- Leofranc Holford-Strevens, "for his significant work copy-editing hundreds of publications across a broad range of languages and disciplines"
- Dame Hilary Mantel, "for her two historical novels on Thomas Cromwell, providing the public with a deep insight into the periods they portray"
- Sir Stanley Wells, Shakespeare Birthplace Trust, "for his lifetime service to the study, knowledge and enjoyment of William Shakespeare"
On 27 September 2017, five individuals were awarded the President's Medal:
- James Stevens Curl, University of Ulster, "for his contribution to the study of the History of Architecture in Britain and Ireland"
- Claudia Hammond, Radio 4, "for her work in improving public understanding of psychology through broadcasting and writing for wider audiences"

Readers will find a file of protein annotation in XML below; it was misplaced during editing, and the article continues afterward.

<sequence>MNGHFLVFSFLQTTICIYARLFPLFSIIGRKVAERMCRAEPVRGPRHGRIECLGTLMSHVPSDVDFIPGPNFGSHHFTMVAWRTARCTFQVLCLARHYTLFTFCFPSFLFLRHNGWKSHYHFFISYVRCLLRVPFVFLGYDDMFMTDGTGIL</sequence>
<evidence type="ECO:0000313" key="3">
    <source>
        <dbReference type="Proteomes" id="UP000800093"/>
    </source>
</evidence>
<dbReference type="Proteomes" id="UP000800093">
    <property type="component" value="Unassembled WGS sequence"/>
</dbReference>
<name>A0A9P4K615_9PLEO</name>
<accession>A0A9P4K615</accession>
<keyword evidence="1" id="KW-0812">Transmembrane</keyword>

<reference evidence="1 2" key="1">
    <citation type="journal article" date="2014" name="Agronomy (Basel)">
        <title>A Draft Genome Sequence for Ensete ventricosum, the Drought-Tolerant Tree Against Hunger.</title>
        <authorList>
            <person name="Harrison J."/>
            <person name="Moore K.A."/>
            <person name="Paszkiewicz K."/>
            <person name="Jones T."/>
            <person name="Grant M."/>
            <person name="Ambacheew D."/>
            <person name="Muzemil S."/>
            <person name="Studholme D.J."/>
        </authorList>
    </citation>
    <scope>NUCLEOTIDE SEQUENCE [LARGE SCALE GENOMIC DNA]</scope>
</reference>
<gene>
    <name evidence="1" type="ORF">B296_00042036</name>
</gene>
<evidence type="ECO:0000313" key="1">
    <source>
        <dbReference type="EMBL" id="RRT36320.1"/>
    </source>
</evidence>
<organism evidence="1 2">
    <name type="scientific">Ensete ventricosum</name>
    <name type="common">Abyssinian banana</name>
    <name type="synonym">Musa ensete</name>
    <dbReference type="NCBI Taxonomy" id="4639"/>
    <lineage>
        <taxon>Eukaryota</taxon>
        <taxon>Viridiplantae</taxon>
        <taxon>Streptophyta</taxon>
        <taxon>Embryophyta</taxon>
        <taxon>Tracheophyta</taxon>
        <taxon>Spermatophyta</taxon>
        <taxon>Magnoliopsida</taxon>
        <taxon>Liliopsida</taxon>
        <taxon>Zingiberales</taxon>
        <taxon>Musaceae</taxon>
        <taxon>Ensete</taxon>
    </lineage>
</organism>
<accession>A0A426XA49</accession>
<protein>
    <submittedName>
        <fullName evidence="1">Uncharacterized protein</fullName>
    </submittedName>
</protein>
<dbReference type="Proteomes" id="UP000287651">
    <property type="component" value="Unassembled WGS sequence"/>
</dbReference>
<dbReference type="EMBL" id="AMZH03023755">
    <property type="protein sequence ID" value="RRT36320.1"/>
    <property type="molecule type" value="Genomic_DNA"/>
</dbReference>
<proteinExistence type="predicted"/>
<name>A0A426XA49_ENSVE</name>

- Katie Mitchell, "for her work to enhance the presentation of classic and contemporary theatre and opera through innovative new production"
- Helga Nowotny, ETH Zurich, "for her contribution to the founding and shaping of the European Research Council, and positively influencing the shape of research funding and research policy in the UK and Europe"
- Jimmy Wales, Wikimedia Foundation, "for facilitating the spread of information via his work creating and developing Wikipedia, the world's largest free online enclyclopedia [sic]"
On 20 August 2018, five individuals were awarded the President's Medal:
- Zeinab Badawi, "for her contributions to international political journalism"
- Dame Frances Cairncross, "for her contributions to economic journalism"